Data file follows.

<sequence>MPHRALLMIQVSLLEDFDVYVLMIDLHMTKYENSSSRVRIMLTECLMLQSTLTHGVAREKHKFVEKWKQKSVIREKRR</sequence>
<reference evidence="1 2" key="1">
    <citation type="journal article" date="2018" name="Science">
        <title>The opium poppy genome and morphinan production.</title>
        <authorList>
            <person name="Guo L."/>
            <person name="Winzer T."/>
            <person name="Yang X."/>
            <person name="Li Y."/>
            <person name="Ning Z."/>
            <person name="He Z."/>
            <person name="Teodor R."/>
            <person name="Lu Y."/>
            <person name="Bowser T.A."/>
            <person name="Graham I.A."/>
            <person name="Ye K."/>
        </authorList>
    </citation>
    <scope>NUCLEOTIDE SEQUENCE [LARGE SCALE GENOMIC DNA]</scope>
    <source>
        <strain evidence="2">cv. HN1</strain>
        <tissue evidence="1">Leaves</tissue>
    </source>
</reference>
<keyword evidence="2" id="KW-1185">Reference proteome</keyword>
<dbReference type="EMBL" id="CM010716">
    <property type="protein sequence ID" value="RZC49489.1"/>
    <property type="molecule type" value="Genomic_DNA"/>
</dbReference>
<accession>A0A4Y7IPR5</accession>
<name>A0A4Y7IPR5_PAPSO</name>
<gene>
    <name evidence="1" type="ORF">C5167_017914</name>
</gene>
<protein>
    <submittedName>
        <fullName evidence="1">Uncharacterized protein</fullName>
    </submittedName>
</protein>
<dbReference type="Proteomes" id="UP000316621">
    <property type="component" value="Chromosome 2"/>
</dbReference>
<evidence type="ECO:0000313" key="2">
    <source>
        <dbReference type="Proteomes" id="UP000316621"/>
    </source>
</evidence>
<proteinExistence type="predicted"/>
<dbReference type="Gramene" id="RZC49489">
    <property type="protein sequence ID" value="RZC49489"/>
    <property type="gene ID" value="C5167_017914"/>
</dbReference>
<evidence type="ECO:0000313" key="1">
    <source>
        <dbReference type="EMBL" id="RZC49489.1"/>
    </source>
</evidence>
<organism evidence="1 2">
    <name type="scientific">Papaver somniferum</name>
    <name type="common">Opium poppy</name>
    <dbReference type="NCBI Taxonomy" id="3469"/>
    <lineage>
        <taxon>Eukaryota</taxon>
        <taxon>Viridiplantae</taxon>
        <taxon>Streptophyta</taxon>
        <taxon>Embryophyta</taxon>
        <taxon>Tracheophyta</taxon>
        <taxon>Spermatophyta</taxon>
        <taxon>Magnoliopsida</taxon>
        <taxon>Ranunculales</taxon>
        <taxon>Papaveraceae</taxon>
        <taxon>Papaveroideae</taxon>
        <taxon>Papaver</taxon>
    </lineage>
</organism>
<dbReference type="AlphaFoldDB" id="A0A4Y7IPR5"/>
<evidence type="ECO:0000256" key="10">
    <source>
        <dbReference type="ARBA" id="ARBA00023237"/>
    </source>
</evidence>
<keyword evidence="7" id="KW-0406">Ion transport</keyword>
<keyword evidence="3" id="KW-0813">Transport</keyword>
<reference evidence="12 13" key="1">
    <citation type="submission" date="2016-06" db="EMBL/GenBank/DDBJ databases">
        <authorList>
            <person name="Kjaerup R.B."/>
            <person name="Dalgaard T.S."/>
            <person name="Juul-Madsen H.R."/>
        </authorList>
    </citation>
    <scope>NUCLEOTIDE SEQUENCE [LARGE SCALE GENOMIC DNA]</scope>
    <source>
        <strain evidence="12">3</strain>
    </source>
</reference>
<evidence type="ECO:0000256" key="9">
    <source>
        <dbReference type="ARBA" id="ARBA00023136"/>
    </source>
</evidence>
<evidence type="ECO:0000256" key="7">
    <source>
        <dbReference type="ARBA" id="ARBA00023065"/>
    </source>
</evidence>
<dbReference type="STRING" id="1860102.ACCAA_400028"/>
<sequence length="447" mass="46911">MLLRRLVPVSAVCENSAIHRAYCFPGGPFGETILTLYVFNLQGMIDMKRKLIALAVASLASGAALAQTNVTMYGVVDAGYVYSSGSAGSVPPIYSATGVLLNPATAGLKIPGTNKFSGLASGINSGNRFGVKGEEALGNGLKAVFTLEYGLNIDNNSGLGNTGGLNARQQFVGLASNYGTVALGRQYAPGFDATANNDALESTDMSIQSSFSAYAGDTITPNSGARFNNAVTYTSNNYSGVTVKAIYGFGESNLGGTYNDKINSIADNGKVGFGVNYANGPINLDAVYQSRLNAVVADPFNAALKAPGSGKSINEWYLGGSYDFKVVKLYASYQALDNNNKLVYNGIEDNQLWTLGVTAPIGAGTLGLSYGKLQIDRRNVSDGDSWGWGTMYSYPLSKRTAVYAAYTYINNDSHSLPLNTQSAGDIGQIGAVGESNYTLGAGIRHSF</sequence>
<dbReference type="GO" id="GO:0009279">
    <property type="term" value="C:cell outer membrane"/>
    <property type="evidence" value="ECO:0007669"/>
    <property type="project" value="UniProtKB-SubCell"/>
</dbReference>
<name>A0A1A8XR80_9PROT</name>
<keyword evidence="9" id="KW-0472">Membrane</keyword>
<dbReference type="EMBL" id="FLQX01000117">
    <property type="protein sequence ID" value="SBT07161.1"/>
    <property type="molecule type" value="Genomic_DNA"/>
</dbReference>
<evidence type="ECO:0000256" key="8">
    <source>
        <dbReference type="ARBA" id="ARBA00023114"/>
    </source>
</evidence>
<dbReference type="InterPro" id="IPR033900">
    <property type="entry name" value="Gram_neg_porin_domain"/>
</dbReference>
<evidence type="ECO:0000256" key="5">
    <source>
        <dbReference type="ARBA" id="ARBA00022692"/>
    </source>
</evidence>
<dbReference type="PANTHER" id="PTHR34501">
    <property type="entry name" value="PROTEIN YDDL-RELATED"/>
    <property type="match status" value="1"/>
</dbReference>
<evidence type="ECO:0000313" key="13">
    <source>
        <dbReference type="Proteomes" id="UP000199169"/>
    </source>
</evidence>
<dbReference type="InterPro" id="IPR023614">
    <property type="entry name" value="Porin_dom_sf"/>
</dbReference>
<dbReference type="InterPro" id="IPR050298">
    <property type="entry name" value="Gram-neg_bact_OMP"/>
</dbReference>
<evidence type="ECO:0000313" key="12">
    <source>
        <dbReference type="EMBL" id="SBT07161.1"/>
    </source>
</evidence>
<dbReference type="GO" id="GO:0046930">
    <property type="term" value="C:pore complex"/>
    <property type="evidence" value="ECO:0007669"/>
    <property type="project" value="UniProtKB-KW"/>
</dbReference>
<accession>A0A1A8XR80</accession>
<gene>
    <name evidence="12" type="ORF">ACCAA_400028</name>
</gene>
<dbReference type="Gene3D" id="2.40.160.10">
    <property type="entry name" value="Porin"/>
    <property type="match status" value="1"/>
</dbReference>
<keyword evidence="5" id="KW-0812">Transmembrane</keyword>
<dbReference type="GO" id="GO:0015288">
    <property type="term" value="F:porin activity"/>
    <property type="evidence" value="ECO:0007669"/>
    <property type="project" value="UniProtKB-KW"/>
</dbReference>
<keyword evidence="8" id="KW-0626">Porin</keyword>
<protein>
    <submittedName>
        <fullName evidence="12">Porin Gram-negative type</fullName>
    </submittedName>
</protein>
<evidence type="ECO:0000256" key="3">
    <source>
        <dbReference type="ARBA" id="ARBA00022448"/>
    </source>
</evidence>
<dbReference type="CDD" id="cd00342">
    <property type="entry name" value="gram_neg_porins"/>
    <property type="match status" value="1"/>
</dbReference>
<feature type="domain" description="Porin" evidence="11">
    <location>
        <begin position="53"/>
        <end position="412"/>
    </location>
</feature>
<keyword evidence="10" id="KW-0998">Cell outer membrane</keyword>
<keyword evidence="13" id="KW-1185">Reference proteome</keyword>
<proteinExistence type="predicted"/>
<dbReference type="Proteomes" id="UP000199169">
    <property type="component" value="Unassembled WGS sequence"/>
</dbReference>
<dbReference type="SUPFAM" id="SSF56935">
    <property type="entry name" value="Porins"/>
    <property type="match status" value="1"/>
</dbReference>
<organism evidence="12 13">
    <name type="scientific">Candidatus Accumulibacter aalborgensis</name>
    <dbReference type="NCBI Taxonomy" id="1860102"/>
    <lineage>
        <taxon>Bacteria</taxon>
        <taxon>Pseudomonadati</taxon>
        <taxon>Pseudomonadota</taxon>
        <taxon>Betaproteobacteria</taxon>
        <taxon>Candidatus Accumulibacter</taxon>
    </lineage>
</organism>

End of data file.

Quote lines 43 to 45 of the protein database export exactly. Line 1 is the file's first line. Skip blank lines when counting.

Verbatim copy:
<evidence type="ECO:0000313" key="2">
    <source>
        <dbReference type="Proteomes" id="UP000316621"/>